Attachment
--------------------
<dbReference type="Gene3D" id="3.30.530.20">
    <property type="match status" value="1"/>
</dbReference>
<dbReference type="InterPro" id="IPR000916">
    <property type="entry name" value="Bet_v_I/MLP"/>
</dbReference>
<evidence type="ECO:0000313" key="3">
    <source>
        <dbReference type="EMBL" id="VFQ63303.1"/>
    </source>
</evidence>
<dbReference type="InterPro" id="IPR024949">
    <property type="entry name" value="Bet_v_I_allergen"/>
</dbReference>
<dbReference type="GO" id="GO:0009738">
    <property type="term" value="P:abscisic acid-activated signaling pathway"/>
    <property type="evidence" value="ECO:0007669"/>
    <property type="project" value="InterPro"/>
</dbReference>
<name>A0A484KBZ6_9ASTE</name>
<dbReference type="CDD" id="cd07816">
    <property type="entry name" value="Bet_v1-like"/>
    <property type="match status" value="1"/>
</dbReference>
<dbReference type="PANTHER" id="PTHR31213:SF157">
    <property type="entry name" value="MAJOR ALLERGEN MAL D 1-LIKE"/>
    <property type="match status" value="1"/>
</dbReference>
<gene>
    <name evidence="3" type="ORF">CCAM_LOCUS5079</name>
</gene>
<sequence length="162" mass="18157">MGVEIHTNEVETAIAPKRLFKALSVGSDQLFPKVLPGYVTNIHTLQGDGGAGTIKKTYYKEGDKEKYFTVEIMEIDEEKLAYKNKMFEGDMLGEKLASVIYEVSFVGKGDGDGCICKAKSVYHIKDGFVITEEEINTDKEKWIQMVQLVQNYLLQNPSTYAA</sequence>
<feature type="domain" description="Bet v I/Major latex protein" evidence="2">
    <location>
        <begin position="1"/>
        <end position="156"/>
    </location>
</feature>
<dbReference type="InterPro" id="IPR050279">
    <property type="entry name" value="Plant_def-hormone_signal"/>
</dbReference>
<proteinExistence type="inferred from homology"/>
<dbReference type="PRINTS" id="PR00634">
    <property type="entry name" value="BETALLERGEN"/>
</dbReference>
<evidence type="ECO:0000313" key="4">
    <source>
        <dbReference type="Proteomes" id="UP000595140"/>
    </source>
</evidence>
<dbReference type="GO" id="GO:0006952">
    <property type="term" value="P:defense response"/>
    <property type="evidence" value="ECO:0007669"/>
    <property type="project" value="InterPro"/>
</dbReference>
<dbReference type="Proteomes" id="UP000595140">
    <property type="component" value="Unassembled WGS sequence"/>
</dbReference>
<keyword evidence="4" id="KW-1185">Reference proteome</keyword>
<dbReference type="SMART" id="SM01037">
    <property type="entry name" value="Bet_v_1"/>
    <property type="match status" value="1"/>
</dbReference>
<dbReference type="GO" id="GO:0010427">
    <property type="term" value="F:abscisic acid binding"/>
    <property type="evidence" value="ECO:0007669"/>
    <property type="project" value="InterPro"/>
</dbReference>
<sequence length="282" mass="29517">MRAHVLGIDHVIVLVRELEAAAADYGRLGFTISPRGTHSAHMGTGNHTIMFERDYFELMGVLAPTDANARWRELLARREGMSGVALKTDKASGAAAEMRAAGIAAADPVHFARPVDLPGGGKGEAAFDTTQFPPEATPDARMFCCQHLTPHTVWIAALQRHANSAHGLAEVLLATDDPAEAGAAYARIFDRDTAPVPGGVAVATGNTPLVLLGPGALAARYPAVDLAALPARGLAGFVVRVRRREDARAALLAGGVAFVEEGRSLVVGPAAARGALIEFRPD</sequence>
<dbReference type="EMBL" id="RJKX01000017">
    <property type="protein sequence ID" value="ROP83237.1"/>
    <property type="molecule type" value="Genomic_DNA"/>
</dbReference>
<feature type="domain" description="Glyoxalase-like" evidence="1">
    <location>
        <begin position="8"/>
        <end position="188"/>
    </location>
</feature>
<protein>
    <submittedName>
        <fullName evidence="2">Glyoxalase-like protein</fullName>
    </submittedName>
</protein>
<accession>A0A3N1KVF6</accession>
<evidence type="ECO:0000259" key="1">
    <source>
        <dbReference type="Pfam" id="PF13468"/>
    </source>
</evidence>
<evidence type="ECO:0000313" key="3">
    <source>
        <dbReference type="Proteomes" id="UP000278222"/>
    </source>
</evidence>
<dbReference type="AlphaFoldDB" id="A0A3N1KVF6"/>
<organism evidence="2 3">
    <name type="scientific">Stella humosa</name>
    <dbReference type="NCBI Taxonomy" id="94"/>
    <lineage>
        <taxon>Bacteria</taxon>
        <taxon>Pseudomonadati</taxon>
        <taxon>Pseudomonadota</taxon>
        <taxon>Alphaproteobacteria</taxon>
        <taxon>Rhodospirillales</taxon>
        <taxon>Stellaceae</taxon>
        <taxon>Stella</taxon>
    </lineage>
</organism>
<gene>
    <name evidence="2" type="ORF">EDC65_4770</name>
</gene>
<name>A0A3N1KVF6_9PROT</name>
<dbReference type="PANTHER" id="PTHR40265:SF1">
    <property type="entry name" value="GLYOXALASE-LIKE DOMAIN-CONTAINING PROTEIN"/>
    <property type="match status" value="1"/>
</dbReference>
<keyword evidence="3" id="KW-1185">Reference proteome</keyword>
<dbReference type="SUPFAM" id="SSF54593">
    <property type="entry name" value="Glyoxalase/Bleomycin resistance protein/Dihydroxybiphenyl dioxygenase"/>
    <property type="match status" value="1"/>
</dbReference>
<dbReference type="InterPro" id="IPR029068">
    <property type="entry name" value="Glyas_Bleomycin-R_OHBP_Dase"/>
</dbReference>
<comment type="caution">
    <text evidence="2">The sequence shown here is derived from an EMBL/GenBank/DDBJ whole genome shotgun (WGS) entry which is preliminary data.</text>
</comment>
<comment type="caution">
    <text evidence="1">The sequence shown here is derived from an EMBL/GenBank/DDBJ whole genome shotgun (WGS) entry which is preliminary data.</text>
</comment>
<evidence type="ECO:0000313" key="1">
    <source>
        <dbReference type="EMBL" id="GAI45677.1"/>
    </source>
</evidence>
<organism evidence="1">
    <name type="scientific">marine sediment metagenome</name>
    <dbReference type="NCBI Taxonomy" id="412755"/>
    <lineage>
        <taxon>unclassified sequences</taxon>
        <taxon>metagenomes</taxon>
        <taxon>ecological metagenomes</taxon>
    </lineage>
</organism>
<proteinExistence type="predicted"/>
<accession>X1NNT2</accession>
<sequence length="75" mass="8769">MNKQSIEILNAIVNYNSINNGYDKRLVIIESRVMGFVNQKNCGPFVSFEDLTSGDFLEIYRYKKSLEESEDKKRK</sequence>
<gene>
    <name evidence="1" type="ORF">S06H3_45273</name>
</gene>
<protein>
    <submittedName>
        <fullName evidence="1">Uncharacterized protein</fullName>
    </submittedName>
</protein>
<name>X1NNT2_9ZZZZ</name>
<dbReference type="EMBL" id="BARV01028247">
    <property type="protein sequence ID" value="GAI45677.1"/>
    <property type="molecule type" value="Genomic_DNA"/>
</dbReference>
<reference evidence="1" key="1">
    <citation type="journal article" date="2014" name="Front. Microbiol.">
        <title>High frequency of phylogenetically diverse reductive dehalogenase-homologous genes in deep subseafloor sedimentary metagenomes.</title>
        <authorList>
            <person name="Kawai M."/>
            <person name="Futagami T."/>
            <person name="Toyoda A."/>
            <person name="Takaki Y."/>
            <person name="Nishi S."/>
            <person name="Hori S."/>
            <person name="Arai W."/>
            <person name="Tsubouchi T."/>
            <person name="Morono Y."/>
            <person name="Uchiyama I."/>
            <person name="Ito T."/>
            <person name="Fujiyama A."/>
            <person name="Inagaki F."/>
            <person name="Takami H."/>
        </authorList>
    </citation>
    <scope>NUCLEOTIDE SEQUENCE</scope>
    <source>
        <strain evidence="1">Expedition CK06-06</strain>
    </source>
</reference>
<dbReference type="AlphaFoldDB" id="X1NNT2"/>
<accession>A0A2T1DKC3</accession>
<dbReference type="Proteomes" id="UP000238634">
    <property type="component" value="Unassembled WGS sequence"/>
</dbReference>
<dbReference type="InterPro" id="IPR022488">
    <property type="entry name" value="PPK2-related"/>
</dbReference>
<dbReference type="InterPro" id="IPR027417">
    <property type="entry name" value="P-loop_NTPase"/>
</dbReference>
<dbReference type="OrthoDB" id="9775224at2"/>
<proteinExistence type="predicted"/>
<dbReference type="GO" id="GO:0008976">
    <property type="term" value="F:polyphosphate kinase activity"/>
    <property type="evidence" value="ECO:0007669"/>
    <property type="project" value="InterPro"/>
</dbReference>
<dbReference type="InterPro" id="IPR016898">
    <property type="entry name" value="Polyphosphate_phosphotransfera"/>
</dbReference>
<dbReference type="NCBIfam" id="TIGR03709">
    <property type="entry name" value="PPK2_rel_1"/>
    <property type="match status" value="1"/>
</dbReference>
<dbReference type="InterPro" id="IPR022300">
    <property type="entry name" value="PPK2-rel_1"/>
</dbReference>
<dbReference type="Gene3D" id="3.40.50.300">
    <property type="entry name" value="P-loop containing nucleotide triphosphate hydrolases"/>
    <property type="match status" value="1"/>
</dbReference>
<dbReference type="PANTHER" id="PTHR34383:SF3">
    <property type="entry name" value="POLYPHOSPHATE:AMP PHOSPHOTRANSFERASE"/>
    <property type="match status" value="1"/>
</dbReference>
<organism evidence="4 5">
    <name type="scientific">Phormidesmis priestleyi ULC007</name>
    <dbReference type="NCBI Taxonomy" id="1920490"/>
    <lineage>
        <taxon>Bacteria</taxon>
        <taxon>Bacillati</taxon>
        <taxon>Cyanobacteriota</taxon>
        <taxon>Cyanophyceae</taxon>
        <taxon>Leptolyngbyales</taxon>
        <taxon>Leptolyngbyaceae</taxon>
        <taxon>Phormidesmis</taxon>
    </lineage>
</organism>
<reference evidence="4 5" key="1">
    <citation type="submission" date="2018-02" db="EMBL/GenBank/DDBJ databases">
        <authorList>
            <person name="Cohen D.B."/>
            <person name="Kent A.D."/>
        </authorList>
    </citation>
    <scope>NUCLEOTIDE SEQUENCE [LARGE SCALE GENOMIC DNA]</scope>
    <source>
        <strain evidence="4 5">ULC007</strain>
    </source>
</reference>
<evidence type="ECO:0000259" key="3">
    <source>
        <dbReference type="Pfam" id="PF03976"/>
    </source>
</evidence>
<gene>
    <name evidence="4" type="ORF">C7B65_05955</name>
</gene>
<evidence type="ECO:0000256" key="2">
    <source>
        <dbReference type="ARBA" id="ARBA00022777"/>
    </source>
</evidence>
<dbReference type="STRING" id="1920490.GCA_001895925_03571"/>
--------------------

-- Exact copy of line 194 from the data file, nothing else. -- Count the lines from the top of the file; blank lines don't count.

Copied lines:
</dbReference>